DEANNE GILSON: IN BETWEEN THE OBJECT AND THE GAZE

Fri 23 Jun - Sat 15 Jul 2017

Smoking ceremony by Blair Gilson, Welcome to Country by Auntie Marlene Gilson and opening on Thu 6 Jul 2017 with remarks by Professor Estelle Barrett, Research and HDR Coordinator, Institute of Koorie Education, Deakin University.

Deanne Gilson’s work focuses on reclaiming traditional knowledge, the colonial gaze and challenging Western portrayals of Aboriginal people. Her art practice and current research is concerned with the objectification of Aboriginal women and the impact of the male colonial gaze, and what was known of traditional ‘women’s business’.  Examining how contemporary art can heal, disrupt and challenge the male colonial gaze through a reflective process, within Deanne’s research and art, her aim is to highlight and bring back women’s business through art practice as research and link this to the revived practice of ceremony.

Deanne Gilson is a proud Wadawurrung woman who currently lives and works in Ballarat, Victoria. Deanne completed a Bachelor of Arts (Visual Art) with Honours at the Arts Academy, Federation University Australia, in 2010 and is currently a PhD candidate at the Institute of Koorie Education, Deakin University, Geelong, Victoria.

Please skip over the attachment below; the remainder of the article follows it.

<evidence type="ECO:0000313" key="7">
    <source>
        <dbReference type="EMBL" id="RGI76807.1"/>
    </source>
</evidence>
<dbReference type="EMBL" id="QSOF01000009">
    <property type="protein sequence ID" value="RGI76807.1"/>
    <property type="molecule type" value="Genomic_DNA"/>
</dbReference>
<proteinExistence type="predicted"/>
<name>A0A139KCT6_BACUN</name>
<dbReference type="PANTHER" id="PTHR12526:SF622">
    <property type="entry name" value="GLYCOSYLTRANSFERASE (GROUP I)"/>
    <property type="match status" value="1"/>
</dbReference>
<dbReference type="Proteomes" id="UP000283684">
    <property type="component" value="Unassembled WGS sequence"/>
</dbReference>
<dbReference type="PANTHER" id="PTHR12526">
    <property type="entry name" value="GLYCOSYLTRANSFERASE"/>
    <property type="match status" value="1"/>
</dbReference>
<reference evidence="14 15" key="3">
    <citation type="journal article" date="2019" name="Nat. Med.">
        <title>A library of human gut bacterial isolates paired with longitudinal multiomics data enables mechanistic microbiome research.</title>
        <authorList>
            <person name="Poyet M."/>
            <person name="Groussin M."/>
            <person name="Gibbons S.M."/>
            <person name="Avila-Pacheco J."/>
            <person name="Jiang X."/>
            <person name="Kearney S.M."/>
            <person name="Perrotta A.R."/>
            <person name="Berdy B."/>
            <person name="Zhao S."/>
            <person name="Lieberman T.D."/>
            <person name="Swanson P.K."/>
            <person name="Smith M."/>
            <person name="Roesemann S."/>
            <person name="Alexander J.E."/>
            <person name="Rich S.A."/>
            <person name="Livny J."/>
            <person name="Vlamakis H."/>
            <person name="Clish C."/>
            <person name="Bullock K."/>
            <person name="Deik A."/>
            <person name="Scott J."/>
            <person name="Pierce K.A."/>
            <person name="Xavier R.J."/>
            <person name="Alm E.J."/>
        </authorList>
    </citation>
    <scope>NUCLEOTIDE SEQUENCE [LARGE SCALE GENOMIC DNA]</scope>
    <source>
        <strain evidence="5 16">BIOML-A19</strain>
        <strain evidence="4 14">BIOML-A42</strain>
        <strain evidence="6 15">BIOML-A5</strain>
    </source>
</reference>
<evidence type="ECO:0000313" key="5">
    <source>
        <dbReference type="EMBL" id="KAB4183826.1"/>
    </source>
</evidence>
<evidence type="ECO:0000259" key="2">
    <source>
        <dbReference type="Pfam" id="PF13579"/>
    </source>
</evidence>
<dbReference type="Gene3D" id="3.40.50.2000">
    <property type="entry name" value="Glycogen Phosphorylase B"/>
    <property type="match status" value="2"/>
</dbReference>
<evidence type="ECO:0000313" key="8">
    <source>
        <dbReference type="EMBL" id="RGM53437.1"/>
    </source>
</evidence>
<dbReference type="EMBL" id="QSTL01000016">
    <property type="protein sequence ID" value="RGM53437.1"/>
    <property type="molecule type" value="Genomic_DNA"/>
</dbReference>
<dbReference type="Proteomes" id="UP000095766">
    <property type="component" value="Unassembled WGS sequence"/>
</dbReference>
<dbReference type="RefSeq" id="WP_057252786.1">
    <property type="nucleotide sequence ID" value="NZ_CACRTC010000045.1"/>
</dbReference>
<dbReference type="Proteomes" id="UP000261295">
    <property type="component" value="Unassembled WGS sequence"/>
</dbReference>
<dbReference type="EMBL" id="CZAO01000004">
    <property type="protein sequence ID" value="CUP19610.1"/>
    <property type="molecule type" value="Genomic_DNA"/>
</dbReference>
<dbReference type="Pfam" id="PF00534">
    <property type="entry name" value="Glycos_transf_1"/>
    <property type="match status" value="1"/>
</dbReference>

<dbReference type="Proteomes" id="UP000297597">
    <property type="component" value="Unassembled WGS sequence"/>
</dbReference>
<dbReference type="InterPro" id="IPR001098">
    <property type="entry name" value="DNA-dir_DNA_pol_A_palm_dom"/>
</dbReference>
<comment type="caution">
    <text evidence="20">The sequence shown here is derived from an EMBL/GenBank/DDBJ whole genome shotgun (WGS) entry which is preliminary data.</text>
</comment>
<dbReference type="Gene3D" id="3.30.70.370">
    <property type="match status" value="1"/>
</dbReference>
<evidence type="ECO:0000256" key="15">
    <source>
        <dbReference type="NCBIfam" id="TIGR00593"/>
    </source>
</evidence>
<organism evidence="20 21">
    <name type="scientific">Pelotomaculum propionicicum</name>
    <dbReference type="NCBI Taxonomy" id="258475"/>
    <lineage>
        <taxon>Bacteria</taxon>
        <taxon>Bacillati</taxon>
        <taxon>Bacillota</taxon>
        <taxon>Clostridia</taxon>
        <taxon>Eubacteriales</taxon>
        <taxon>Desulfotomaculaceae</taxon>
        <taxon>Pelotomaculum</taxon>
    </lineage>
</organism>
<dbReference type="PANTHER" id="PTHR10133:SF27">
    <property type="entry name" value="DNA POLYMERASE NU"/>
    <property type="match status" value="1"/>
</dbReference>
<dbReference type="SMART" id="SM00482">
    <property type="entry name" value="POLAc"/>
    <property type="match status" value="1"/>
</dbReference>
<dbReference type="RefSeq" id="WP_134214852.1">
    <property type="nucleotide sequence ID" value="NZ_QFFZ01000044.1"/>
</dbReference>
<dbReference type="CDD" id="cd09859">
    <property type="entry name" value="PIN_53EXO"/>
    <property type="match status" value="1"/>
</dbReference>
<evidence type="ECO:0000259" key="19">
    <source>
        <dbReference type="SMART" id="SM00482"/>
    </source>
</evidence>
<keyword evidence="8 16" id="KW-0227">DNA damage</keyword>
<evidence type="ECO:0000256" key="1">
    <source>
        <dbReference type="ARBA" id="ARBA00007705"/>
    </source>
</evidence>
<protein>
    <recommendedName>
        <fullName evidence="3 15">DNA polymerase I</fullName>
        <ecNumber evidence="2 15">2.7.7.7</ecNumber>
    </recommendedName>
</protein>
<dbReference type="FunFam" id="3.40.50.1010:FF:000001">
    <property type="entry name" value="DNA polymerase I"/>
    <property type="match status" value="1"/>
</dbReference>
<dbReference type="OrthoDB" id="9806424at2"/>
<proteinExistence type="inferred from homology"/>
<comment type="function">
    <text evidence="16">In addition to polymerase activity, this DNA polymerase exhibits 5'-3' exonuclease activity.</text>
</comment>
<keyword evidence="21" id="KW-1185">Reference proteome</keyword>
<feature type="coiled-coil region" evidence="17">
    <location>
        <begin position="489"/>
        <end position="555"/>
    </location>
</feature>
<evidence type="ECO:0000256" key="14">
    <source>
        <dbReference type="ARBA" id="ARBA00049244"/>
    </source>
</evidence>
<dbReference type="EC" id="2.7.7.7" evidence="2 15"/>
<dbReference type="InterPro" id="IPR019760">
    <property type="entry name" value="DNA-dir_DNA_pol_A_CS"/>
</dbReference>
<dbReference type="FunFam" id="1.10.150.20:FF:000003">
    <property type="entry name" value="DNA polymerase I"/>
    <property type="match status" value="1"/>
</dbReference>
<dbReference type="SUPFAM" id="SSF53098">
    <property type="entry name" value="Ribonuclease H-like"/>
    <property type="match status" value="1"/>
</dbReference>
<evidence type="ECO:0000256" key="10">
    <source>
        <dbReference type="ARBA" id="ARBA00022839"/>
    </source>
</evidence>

NB. Open NAIDOC week, Sun 2 Jul - Sun 9 Jul 2017, 12 - 5pm

Image: Deanne Gilson, Decolonising White, 2016, Black Hill white ochre, charcoal from my fire, gold leaf, acrylic paint on linen, 90 x 100 cm. Private Collection.

NAIDOC 2017: INSIDE-OUT DREAMING

Fri 23 Jun - Sat 15 Jul 2017

Opening celebration and Welcome to Country by Uncle Bryon Powell, dancing by Baarlijaan Dance Group and opening speeches by Bryce Ives, Director, Arts Academy, Ballarat and Gippsland Centre for Art & Design, and Professor Helen Bartlett, Vice Chancellor, Federation University Australia.

Through a unique collaboration between Federation College’s VET Visual Arts program with Ararat (Hopkins Correctional Centre) and Langi Kal Kal, Indigenous artists present their recent work in an exhibition that explores, expresses and celebrates their Indigenous cultural heritage and the significance of NAIDOC for the community.

This year the National NAIDOC theme is Our Languages Matter. The theme aims to emphasise and celebrate the unique and essential role that Indigenous languages play in cultural identity, linking people to their land and water and in the transmission of Aboriginal and Torres Strait Islander history, spirituality and rites, through story and song.

NB. Open NAIDOC week, Sun 2 Jul - Sun 9 Jul 2017, 12 - 5pm

Image: Gary Eagle Dreaming, 2017, acrylic on canvas, 66 x 80cm. Courtesy the artist